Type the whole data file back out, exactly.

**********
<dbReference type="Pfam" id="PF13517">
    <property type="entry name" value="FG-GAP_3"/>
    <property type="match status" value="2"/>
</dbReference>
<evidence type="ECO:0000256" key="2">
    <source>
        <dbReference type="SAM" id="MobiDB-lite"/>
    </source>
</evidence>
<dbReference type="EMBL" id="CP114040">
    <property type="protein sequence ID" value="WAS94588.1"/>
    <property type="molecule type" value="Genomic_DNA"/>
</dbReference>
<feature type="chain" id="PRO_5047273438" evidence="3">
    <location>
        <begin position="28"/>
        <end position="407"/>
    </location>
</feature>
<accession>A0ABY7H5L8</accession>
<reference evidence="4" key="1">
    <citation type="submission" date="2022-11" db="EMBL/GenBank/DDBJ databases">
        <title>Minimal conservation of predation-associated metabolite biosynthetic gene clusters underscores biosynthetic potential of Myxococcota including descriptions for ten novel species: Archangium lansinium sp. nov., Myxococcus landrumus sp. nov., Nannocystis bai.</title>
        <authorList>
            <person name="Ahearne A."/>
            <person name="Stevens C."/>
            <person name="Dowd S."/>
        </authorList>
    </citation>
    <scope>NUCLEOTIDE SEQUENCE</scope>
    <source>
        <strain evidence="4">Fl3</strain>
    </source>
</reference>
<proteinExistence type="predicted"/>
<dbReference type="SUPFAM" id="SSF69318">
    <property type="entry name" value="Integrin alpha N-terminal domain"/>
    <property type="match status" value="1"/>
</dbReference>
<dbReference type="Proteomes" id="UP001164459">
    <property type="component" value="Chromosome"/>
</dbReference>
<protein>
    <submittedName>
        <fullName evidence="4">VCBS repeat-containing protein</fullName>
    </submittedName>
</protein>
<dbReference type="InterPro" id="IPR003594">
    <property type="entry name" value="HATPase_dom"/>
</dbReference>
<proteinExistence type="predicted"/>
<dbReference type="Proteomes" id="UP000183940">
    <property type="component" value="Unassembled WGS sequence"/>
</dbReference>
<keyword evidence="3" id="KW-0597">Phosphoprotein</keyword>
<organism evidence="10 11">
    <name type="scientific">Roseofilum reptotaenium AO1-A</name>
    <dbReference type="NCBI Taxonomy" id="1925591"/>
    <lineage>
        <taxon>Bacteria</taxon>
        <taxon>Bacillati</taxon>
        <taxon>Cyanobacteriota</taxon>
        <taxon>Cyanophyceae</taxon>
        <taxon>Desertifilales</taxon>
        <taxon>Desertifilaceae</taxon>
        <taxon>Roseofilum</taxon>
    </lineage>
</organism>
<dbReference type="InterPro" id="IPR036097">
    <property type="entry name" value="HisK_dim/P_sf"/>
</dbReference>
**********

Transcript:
<dbReference type="Pfam" id="PF13517">
    <property type="entry name" value="FG-GAP_3"/>
    <property type="match status" value="2"/>
</dbReference>
<evidence type="ECO:0000256" key="2">
    <source>
        <dbReference type="SAM" id="MobiDB-lite"/>
    </source>
</evidence>
<dbReference type="EMBL" id="CP114040">
    <property type="protein sequence ID" value="WAS94588.1"/>
    <property type="molecule type" value="Genomic_DNA"/>
</dbReference>
<feature type="chain" id="PRO_5047273438" evidence="3">
    <location>
        <begin position="28"/>
        <end position="407"/>
    </location>
</feature>
<accession>A0ABY7H5L8</accession>
<reference evidence="4" key="1">
    <citation type="submission" date="2022-11" db="EMBL/GenBank/DDBJ databases">
        <title>Minimal conservation of predation-associated metabolite biosynthetic gene clusters underscores biosynthetic potential of Myxococcota including descriptions for ten novel species: Archangium lansinium sp. nov., Myxococcus landrumus sp. nov., Nannocystis bai.</title>
        <authorList>
            <person name="Ahearne A."/>
            <person name="Stevens C."/>
            <person name="Dowd S."/>
        </authorList>
    </citation>
    <scope>NUCLEOTIDE SEQUENCE</scope>
    <source>
        <strain evidence="4">Fl3</strain>
    </source>
</reference>
<proteinExistence type="predicted"/>
<dbReference type="SUPFAM" id="SSF69318">
    <property type="entry name" value="Integrin alpha N-terminal domain"/>
    <property type="match status" value="1"/>
</dbReference>
<dbReference type="Proteomes" id="UP001164459">
    <property type="component" value="Chromosome"/>
</dbReference>
<protein>
    <submittedName>
        <fullName evidence="4">VCBS repeat-containing protein</fullName>
    </submittedName>
</protein>
<dbReference type="InterPro" id="IPR003594">
    <property type="entry name" value="HATPase_dom"/>
</dbReference>
<proteinExistence type="predicted"/>
<dbReference type="Proteomes" id="UP000183940">
    <property type="component" value="Unassembled WGS sequence"/>
</dbReference>
<keyword evidence="3" id="KW-0597">Phosphoprotein</keyword>
<organism evidence="10 11">
    <name type="scientific">Roseofilum reptotaenium AO1-A</name>
    <dbReference type="NCBI Taxonomy" id="1925591"/>
    <lineage>
        <taxon>Bacteria</taxon>
        <taxon>Bacillati</taxon>
        <taxon>Cyanobacteriota</taxon>
        <taxon>Cyanophyceae</taxon>
        <taxon>Desertifilales</taxon>
        <taxon>Desertifilaceae</taxon>
        <taxon>Roseofilum</taxon>
    </lineage>
</organism>
<dbReference type="InterPro" id="IPR036097">
    <property type="entry name" value="HisK_dim/P_sf"/>
</dbReference>